“It’s obviously easier if someone’s dumping a lot of cash in, as long as you’ve got the right structure. But I absolutely think it’s sustainable to be in the Premier League with the funding structure we have, if we’ve got the right set-up to spend the money properly.”
“If you’ve got the right coach, you sign the right mentality of player and get them in early, it gives you six weeks for them to gel. Because our identity and the way we played was so nailed at Huddersfield, it was easy from a tactical point of view for people to settle in.”
We often agree that most of our football discussion comes down to opinion. Should City start with Jerome or Oliveira? How many games should Wes be asked to play? Who is our worst central defender? We can debate all those and more.
Interesting as the new Sporting Director (and for some of us, the process of getting him) is, the real excitement will come with the appointment of a Head Coach. Given Webber’s track record, it should be exciting even if we’ve never heard of him. It will bring to life the issue of which players stay and go in the summer.
Whenever we get back to the Premier League we’ll need to use a big chunk of the income to strengthen the squad (i.e. what we failed to do in summer 2015). However smart our recruitment this summer, we’re simply not in a financial position now to build a PL team. So my view is: grab any chance at promotion.
Our owners shouldn’t be closed to outside investment. It’s my understanding that Delia’s Times interview and Michael’s comments at the AGM were borne of frustration at previous attempts to find investors, and came over as more closed and definitive than they actually are.
It has to evolve and change over time. Giving David McNally free rein to supervise and intervene in every aspect of the club’s operation was crucial (as was Bowkett’s re-negotiation of our debt) in steering the club away from disaster in 2009. But it’s not the right way for Norwich City in 2017.
Relegation reduced City’s income by around half. The club’s good housekeeping, the relegation clauses in its contracts and parachute payments have helped to mitigate the situation, but they don’t fill the gap.
Undoubtedly the issues go further than the manager. But who can deny the manager is a significant part of the problem? Mathematically we can still make the play-offs, but under the current arrangements there’s no chance of the sustained form it would take.
We’ve had few problems scoring this season, but a shocking rate of goals at the other end. Quietly, however, it’s been improving. In the last ten league games of 2016 we conceded 18; in the ten of 2017, we’ve conceded just 11.
Maths isn’t the issue. The issue is form. Stepping back from the disappointment of the weekend, that’s surely open to different interpretations. Burton was another unsatisfactory day; more performances like that will clearly prove the pessimists right. And unless we improve our away record, we’ll fall short.
We had an exceptional run from February in 2015. However, we don’t actually need to replicate it. We finished third and but for a couple of late slips, we might well have grabbed one of the automatic spots. We were eight points clear of the team who took the last playoff place (can’t remember who that was).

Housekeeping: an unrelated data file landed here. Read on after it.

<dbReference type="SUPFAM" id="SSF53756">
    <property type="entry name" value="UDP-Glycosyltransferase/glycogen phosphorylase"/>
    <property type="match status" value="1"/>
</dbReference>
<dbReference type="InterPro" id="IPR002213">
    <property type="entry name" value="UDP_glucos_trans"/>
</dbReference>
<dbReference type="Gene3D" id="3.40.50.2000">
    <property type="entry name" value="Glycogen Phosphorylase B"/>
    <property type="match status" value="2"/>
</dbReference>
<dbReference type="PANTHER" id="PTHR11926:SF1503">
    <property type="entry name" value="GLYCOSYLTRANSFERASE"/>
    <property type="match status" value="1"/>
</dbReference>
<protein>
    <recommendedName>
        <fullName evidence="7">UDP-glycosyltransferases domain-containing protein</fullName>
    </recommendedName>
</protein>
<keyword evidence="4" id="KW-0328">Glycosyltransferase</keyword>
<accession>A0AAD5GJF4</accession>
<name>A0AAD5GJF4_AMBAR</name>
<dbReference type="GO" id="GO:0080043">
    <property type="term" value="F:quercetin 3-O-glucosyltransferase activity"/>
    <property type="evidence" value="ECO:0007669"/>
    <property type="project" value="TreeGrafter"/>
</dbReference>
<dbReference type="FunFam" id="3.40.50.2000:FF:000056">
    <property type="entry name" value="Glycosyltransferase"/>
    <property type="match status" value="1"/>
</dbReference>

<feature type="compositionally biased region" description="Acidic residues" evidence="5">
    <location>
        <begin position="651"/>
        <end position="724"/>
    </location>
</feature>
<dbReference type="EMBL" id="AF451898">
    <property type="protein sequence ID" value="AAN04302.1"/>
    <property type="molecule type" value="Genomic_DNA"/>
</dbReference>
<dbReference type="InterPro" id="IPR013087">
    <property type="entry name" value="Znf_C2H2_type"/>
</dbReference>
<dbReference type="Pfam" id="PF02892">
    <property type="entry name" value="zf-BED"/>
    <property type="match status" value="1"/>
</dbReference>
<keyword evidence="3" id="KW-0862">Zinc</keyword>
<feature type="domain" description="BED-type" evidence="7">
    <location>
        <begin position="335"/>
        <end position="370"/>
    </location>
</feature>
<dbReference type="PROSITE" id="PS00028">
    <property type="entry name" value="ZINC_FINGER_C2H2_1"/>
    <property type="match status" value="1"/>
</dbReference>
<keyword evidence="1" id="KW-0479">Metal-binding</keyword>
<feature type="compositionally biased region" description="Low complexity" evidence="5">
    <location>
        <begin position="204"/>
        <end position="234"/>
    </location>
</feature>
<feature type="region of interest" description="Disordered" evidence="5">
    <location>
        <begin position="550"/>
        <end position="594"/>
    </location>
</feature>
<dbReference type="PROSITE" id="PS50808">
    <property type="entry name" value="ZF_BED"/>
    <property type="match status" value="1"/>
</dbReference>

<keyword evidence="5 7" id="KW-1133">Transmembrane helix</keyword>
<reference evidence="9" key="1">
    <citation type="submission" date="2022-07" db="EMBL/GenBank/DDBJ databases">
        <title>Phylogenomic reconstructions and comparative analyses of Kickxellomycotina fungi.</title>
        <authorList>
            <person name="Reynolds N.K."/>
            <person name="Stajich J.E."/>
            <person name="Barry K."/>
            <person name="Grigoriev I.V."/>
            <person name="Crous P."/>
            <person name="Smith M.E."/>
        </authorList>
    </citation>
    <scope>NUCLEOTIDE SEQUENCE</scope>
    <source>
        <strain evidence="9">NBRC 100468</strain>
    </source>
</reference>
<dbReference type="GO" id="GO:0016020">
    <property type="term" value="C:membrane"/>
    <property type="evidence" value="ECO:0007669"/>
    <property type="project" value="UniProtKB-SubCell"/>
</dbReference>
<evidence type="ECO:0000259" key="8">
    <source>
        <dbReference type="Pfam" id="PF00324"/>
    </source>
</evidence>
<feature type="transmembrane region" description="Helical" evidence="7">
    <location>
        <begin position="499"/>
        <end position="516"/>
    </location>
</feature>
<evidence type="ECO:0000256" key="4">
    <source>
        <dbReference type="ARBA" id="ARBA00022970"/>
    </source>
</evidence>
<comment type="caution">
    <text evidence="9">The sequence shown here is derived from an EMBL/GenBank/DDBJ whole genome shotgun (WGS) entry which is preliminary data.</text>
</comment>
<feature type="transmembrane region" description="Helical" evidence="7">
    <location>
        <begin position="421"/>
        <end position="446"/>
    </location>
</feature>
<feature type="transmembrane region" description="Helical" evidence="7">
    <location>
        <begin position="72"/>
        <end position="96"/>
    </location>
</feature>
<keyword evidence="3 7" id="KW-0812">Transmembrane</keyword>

There’s no doubt in my mind that the Board is well aware of fans’ feelings, and would rather go with them than against them. The situation is that the Board – rightly or wrongly – genuinely believe in their path. On that basis they’re prepared to defy the fans’ wishes…
The Board may feel fate has dealt them a cruel card with that fixture, and the obvious contrast in mood between Lambert’s time at Carrow Road and now. Rather than fate dealing the blow, though, I’m afraid they need to recognise it’s become a self-inflected one.
The Board is not powerless here. It could have ‘bitten the bullet’ and dismissed AN; for various reasons it has not taken that course. Having retained him, it could now act to make the second outcome more likely than the first.
Two diseases in football show very similar symptoms – so similar that it’s easy to get the diagnosis wrong. One is lack of commitment (also known as “not playing for the manager”, “lost the dressing room” etc). The other is lack of confidence.
In the five weeks since the AGM (a very long time in a crisis), we’ve heard nothing from the board. I can imagine and understand their unwillingness to get embroiled in unsatisfactory debate – but silence is even more unsatisfactory. But what won’t do are platitudes.
“You’ve been under intense pressure for the past twelve months. The way you’ve conducted yourself has been, in my view, admirable. But being the proud man you are, you may be the last to recognise that a break would benefit you.”
To my mind nothing before this season raised serious questions over Alex Neil’s ability, or the desirability of our keeping him. I was with the majority of Carrow Road in acclaiming him at the end of the Watford game in May.
Alex Pritchard is a quality playmaker, the rightful heir to Wes. His Ozil-like through ball to Robbie Brady for our third was an absolute joy; nice to think we have on our books the two best Number 10s outside the Premier League.